Conflict of Interest

The authors declare that the research was conducted in the absence of any commercial or financial relationships that could be construed as a potential conflict of interest.

Publisher’s Note

All claims expressed in this article are solely those of the authors and do not necessarily represent those of their affiliated organizations, or those of the publisher, the editors and the reviewers. Any product that may be evaluated in this article, or claim that may be made by its manufacturer, is not guaranteed or endorsed by the publisher.

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Keywords: G protein-coupled receptors, oligomerization, heteroreceptor complexes, oxytocin, dopamine, ghrelin, serotonin

Citation: Borroto-Escuela DO, Cuesta-Marti C, Lopez-Salas A, Chruścicka-Smaga B, Crespo-Ramírez M, Tesoro-Cruz E, Palacios-Lagunas DA, Perez de la Mora M, Schellekens H and Fuxe K (2022) The oxytocin receptor represents a key hub in the GPCR heteroreceptor network: potential relevance for brain and behavior. Front. Mol. Neurosci. 15:1055344. doi: 10.3389/fnmol.2022.1055344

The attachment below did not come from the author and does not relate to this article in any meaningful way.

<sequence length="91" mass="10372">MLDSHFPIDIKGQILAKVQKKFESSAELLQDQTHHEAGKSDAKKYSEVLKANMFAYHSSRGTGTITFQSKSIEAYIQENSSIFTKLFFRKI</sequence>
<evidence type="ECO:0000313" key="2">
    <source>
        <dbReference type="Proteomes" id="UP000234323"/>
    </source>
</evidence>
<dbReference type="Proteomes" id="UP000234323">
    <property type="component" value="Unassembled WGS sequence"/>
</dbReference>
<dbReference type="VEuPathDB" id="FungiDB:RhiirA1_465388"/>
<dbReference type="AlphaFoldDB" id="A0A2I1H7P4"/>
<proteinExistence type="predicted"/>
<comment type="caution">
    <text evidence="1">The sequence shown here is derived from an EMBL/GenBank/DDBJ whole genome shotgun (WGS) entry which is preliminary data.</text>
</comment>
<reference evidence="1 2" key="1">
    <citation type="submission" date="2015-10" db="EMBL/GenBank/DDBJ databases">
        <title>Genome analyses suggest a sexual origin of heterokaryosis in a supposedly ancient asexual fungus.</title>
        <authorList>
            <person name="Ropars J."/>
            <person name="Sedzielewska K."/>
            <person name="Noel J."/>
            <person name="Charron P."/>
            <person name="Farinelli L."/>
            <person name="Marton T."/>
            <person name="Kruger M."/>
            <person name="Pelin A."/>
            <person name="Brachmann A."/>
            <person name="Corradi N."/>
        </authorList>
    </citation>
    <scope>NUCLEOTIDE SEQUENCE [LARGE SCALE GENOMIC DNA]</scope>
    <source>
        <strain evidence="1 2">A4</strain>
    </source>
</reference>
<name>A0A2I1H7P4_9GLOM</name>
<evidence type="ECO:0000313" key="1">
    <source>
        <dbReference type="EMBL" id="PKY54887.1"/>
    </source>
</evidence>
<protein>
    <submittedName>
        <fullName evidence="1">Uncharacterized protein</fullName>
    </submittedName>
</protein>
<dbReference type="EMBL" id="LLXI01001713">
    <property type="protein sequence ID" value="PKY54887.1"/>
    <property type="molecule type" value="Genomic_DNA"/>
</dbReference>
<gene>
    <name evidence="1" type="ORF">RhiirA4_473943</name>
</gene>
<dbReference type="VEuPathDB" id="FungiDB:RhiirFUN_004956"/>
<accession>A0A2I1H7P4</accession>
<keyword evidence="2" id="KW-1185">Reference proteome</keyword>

Received: 27 September 2022; Accepted: 11 November 2022;
Published: 08 December 2022.

Edited by:

Francesca Talpo, University of Pavia, Italy

Reviewed by:

Benjamin Jurek, Max Planck Institute of Psychiatry (MPI), Germany
Keith Maurice Kendrick, University of Electronic Science and Technology of China, China

Copyright © 2022 Borroto-Escuela, Cuesta-Marti, Lopez-Salas, Chruścicka-Smaga, Crespo-Ramírez, Tesoro-Cruz, Palacios-Lagunas, Perez de la Mora, Schellekens and Fuxe. This is an open-access article distributed under the terms of the Creative Commons Attribution License (CC BY). The use, distribution or reproduction in other forums is permitted, provided the original author(s) and the copyright owner(s) are credited and that the original publication in this journal is cited, in accordance with accepted academic practice. No use, distribution or reproduction is permitted which does not comply with these terms.

*Correspondence: Dasiel O. Borroto-Escuela, dasiel.borroto.escuela@ki.se; dasiel@uma.es; Harriët Schellekens h.schellekens@ucc.ie